One of the reasons that people may hold stereotypes and prejudices is that they view the members of outgroups as different from them. We may become concerned that our interactions with people from different racial groups will be unpleasant, and these anxieties may lead us to avoid interacting with people from those groups (Mallett, Wilson, & Gilbert, 2008). What this suggests is that a good way to reduce prejudice is to help people create closer connections with members of different groups. People will be more favorable toward others when they learn to see those other people as more similar to them, as closer to the self, and to be more concerned about them.
The idea that intergroup contact will reduce prejudice, known as the contact hypothesis, is simple: If children from different ethnic groups play together in school, their attitudes toward each other should improve. And if we encourage college students to travel abroad, they will meet people from other cultures and become more positive toward them.
One important example of the use of intergroup contact to influence prejudice came about as a result of the important U.S. Supreme Court case Brown v. Board of Education in 1954. In this case, the Supreme Court agreed, based in large part on the testimony of psychologists, that busing Black children to schools attended primarily by White children, and vice versa, would produce positive outcomes on intergroup attitudes, not only because it would provide Black children with access to better schools, but also because the resulting intergroup contact would reduce prejudice between Black and White children. This strategy seemed particularly appropriate at the time it was implemented because most schools in the United States then were highly segregated by race.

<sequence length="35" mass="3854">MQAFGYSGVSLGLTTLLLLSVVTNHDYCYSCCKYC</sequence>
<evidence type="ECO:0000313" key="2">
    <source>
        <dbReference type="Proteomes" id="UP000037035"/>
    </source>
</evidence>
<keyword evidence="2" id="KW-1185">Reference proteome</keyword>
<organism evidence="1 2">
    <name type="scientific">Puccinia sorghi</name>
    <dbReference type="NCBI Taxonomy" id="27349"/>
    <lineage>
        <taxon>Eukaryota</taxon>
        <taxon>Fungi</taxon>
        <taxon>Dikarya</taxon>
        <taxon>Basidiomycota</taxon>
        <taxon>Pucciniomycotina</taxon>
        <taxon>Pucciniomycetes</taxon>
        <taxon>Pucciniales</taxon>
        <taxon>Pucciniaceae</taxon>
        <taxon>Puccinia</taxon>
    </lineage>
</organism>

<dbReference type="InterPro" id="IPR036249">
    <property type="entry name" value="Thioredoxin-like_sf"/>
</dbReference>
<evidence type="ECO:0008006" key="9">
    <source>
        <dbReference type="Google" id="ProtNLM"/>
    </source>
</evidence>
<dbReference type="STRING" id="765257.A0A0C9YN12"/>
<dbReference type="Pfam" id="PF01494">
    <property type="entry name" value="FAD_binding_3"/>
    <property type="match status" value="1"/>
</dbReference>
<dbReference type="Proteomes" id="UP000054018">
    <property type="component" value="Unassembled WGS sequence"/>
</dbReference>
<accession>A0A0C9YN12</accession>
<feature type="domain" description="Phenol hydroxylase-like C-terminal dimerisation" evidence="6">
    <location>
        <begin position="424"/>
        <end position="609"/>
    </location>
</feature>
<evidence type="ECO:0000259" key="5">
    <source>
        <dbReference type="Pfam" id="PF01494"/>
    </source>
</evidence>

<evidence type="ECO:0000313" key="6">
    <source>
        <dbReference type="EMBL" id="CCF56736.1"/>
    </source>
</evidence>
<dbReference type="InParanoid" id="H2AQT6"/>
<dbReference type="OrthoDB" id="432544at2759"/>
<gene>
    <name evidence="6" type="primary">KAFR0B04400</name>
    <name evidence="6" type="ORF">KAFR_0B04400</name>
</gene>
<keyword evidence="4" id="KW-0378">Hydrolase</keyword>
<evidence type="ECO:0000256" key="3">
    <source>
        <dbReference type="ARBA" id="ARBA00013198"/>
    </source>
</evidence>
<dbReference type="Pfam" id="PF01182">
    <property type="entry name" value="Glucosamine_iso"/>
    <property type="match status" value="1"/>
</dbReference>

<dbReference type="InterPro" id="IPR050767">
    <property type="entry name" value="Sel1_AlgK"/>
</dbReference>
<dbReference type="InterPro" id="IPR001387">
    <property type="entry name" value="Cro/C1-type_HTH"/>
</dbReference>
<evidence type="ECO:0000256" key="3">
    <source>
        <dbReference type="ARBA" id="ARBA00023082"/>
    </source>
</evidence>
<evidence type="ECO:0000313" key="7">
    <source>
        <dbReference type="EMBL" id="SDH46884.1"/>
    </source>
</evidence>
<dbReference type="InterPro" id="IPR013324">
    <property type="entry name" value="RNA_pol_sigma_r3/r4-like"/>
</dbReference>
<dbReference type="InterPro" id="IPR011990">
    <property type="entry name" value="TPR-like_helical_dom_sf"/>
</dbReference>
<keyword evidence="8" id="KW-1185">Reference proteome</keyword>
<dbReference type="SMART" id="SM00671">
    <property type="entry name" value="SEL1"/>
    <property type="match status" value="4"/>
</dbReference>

The strategy of busing was initiated after the Supreme Court decision, and it had a profound effect on schools in the United States. For one, the policy was very effective in changing school makeup—the number of segregated schools decreased dramatically during the 1960s after the policy was begun. Busing also improved the educational and occupational achievement of Blacks and increased the desire of Blacks to interact with Whites, for instance, by forming cross-race friendships (Stephan, 1999). Overall, then, the case of desegregating schools in the United States supports the expectation that intergroup contact, at least in the long run, can be successful in changing attitudes. Nevertheless, as a result of several subsequent U.S. Supreme Court decisions, the policy of desegregating schools via busing was not continued past the 1990s.
Although student busing to achieve desegregated schools represents one prominent example of intergroup contact, such contact occurs in many other areas as well. Taken together, there is substantial support for the effectiveness of intergroup contact in improving group attitudes in a wide variety of situations, including schools, work organizations, military forces, and public housing. Pettigrew and Tropp (2006) conducted a meta-analysis in which they reviewed over 500 studies that had investigated the effects of intergroup contact on group attitudes. They found that attitudes toward groups that were in contact became more positive over time. Furthermore, positive effects of contact were found on both stereotypes and prejudice and for many different types of contacted groups.